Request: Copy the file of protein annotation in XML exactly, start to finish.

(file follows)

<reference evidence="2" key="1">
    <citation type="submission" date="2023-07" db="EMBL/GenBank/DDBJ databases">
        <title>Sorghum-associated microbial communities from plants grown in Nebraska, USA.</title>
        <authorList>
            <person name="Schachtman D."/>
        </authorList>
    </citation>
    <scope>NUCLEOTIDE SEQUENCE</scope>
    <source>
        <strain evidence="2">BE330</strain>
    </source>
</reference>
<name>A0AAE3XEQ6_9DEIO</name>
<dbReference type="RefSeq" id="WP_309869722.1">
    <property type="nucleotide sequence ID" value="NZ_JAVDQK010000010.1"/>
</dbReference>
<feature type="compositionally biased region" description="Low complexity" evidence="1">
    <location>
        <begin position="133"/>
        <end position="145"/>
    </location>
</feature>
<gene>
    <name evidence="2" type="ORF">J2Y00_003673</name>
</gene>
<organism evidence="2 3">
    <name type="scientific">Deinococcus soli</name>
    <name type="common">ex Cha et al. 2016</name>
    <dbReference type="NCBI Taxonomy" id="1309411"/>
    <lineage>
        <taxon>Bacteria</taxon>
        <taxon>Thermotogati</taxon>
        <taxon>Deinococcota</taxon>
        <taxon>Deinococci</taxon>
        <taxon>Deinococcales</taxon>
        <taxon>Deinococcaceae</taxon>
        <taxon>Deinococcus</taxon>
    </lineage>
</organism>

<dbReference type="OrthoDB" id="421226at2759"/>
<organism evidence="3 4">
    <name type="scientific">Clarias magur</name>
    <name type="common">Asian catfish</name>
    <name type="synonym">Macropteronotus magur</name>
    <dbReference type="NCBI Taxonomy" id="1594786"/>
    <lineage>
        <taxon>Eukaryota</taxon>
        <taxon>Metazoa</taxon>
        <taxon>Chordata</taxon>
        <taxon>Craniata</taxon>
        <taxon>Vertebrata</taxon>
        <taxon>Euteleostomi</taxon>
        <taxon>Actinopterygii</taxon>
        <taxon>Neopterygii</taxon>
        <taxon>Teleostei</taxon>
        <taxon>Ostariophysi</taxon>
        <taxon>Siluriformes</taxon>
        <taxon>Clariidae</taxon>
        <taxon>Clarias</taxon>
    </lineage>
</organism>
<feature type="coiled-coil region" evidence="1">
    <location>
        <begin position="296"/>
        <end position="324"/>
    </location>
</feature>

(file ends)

<reference evidence="2" key="1">
    <citation type="submission" date="2023-07" db="EMBL/GenBank/DDBJ databases">
        <title>Sorghum-associated microbial communities from plants grown in Nebraska, USA.</title>
        <authorList>
            <person name="Schachtman D."/>
        </authorList>
    </citation>
    <scope>NUCLEOTIDE SEQUENCE</scope>
    <source>
        <strain evidence="2">BE330</strain>
    </source>
</reference>
<name>A0AAE3XEQ6_9DEIO</name>
<dbReference type="RefSeq" id="WP_309869722.1">
    <property type="nucleotide sequence ID" value="NZ_JAVDQK010000010.1"/>
</dbReference>
<feature type="compositionally biased region" description="Low complexity" evidence="1">
    <location>
        <begin position="133"/>
        <end position="145"/>
    </location>
</feature>
<gene>
    <name evidence="2" type="ORF">J2Y00_003673</name>
</gene>
<organism evidence="2 3">
    <name type="scientific">Deinococcus soli</name>
    <name type="common">ex Cha et al. 2016</name>
    <dbReference type="NCBI Taxonomy" id="1309411"/>
    <lineage>
        <taxon>Bacteria</taxon>
        <taxon>Thermotogati</taxon>
        <taxon>Deinococcota</taxon>
        <taxon>Deinococci</taxon>
        <taxon>Deinococcales</taxon>
        <taxon>Deinococcaceae</taxon>
        <taxon>Deinococcus</taxon>
    </lineage>
</organism>

<dbReference type="OrthoDB" id="421226at2759"/>
<organism evidence="3 4">
    <name type="scientific">Clarias magur</name>
    <name type="common">Asian catfish</name>
    <name type="synonym">Macropteronotus magur</name>
    <dbReference type="NCBI Taxonomy" id="1594786"/>
    <lineage>
        <taxon>Eukaryota</taxon>
        <taxon>Metazoa</taxon>
        <taxon>Chordata</taxon>
        <taxon>Craniata</taxon>
        <taxon>Vertebrata</taxon>
        <taxon>Euteleostomi</taxon>
        <taxon>Actinopterygii</taxon>
        <taxon>Neopterygii</taxon>
        <taxon>Teleostei</taxon>
        <taxon>Ostariophysi</taxon>
        <taxon>Siluriformes</taxon>
        <taxon>Clariidae</taxon>
        <taxon>Clarias</taxon>
    </lineage>
</organism>
<feature type="coiled-coil region" evidence="1">
    <location>
        <begin position="296"/>
        <end position="324"/>
    </location>
</feature>